In his contribution to the Fabian Society's ongoing series of leadership essays, he argues Labour needs a more distinctive approach to the economy, and calls for a broader reformed capitalism that involves more than the financial services. Only by getting this right will Labour have the ammunition to take on the coalition’s brutal cuts regime.
"An absence of a shared creed, of an ideology that can unite our movement, is a problem for Labour. In the good times it matters less... but when historic choices need to be made it is a weakness... Voters – many of them our voters – spent the election wondering whose side we were really on."
Read the full essay over at the Fabian website.
He also writes that Labour failed to seize its moments in power, particularly after the financial crisis. “We saved the City of London but we did not reform it”, he says.
”Under Mrs Thatcher the public benefits of North Sea Oil were used for tax cuts. The Norwegians used theirs to build a sovereign wealth fund. But we did not learn the lesson of that history. New Labour changed the direction of travel from the Conservative years but did not change the motor, which remained the financial services sector. The benefits were not distributed to the wealthiest in society, as under Mrs Thatcher and Nigel Lawson. We helped the poorest and those on modest incomes. But we need a model of economic growth that is right for our time. The truth is that outside the south-east and the London magnet, there was not enough capitalism. The banks received our money in the bail our but have not re-invested it in our country. And now there is a Conservative government that is confused on the banks, hard on the poor and threatening to growth.”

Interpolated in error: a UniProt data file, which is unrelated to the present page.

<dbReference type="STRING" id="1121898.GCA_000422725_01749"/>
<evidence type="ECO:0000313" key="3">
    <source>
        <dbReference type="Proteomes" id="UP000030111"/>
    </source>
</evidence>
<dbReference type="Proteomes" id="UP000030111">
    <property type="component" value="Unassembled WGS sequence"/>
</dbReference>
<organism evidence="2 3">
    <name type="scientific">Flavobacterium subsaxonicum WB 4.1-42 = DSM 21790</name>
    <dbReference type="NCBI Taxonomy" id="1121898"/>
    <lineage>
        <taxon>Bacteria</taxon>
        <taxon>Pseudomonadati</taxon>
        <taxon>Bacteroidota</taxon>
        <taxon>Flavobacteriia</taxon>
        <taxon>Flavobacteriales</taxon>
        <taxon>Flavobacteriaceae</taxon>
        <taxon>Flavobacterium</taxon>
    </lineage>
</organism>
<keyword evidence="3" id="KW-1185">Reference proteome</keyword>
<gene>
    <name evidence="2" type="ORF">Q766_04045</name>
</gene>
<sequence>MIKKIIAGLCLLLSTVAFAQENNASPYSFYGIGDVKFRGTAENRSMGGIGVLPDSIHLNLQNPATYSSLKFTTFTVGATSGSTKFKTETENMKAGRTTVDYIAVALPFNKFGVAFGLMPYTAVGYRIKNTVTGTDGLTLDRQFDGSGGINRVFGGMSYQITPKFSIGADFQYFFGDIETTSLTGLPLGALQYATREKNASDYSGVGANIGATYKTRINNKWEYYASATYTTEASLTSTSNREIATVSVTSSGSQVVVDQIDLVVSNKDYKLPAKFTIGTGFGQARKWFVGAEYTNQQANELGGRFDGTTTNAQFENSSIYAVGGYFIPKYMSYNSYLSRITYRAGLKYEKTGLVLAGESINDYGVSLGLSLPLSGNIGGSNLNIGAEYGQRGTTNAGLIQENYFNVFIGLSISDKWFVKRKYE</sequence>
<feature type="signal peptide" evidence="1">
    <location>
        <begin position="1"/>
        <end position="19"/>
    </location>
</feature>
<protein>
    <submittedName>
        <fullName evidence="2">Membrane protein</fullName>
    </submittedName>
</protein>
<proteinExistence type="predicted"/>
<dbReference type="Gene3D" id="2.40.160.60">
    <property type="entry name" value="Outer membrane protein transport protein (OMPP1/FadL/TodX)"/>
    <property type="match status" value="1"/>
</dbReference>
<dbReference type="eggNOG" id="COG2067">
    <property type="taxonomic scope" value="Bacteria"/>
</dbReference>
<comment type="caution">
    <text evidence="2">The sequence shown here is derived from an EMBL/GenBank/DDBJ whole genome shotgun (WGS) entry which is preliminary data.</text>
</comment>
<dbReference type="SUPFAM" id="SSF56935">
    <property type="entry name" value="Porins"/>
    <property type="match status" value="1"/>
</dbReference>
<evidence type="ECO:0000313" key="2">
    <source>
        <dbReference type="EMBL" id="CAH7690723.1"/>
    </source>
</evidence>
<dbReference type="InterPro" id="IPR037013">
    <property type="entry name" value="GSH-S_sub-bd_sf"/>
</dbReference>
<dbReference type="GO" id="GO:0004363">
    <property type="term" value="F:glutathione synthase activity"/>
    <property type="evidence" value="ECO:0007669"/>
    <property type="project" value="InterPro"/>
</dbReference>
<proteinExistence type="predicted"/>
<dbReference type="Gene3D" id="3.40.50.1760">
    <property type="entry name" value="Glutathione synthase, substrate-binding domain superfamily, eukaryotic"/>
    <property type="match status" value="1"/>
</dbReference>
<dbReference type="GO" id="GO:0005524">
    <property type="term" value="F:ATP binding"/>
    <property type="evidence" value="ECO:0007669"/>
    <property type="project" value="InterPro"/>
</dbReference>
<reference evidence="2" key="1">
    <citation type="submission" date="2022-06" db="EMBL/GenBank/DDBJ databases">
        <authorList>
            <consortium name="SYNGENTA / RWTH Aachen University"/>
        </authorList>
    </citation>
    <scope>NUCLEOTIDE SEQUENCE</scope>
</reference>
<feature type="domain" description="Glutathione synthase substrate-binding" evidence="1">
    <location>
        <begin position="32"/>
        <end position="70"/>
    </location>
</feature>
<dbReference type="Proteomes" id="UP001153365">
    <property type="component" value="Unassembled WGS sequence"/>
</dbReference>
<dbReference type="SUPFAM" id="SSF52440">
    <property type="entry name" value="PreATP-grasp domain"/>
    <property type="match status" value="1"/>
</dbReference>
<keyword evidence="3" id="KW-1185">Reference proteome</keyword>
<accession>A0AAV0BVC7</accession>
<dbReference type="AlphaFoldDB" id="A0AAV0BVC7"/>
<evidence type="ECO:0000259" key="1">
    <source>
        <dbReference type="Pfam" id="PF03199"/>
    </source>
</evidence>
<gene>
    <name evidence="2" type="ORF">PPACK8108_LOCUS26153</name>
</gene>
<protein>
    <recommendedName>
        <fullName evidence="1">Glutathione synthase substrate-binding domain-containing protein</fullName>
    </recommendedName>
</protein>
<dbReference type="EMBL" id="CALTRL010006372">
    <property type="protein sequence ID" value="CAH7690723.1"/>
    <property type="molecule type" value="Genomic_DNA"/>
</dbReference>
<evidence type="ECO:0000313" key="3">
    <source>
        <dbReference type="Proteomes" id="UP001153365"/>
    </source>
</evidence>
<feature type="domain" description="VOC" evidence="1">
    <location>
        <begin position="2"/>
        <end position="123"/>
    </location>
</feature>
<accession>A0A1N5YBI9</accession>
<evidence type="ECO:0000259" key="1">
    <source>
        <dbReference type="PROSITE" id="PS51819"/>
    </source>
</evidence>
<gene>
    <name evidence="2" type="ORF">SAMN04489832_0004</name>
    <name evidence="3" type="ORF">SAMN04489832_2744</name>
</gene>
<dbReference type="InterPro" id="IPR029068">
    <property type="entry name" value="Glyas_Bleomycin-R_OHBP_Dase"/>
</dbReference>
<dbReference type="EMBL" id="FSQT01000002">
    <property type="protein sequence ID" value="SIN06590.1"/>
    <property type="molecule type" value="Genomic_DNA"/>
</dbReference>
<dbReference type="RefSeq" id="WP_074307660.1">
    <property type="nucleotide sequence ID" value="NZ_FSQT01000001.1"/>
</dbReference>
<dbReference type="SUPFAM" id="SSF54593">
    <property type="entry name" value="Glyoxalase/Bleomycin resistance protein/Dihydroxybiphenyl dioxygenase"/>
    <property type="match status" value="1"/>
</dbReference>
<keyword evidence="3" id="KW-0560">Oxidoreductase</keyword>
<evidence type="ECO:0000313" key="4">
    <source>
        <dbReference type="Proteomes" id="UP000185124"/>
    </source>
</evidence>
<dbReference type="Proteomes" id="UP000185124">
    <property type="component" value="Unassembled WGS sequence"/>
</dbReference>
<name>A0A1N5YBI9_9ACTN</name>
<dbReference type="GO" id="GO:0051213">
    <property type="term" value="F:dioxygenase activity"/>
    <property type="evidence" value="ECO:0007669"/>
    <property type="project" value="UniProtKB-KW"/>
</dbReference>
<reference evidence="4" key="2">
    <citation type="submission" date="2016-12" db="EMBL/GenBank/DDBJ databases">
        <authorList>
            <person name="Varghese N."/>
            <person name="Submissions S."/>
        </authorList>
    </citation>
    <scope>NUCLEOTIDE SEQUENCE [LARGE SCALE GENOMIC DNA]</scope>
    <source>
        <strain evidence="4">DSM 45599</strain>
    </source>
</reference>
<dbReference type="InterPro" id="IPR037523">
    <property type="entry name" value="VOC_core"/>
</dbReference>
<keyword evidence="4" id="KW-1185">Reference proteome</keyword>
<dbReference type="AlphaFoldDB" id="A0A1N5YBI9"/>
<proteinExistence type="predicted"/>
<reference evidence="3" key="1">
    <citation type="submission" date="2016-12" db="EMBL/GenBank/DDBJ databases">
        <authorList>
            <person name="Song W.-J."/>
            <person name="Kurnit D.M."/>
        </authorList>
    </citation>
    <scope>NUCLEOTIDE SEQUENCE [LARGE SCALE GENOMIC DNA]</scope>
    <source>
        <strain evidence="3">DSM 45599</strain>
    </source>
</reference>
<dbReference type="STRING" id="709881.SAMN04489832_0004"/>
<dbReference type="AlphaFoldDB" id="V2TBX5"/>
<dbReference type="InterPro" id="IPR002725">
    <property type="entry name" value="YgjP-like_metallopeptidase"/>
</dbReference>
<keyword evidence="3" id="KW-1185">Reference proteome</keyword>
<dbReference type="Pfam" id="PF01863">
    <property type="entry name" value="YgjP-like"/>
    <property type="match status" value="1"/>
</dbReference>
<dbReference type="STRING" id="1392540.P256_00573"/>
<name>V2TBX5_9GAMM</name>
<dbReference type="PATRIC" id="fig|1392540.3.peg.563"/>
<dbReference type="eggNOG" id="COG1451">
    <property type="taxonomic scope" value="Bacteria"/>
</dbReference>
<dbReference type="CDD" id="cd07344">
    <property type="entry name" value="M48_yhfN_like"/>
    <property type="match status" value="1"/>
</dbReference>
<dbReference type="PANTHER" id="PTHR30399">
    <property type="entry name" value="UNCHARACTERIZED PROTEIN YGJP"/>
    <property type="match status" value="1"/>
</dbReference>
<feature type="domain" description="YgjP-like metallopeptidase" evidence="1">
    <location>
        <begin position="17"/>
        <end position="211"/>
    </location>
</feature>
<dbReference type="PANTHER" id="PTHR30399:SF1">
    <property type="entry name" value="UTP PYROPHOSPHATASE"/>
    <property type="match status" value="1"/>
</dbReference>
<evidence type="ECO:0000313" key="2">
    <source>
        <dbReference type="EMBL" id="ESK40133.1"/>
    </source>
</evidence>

Ed Miliband with complete the set early next week, and the full collection will be available online.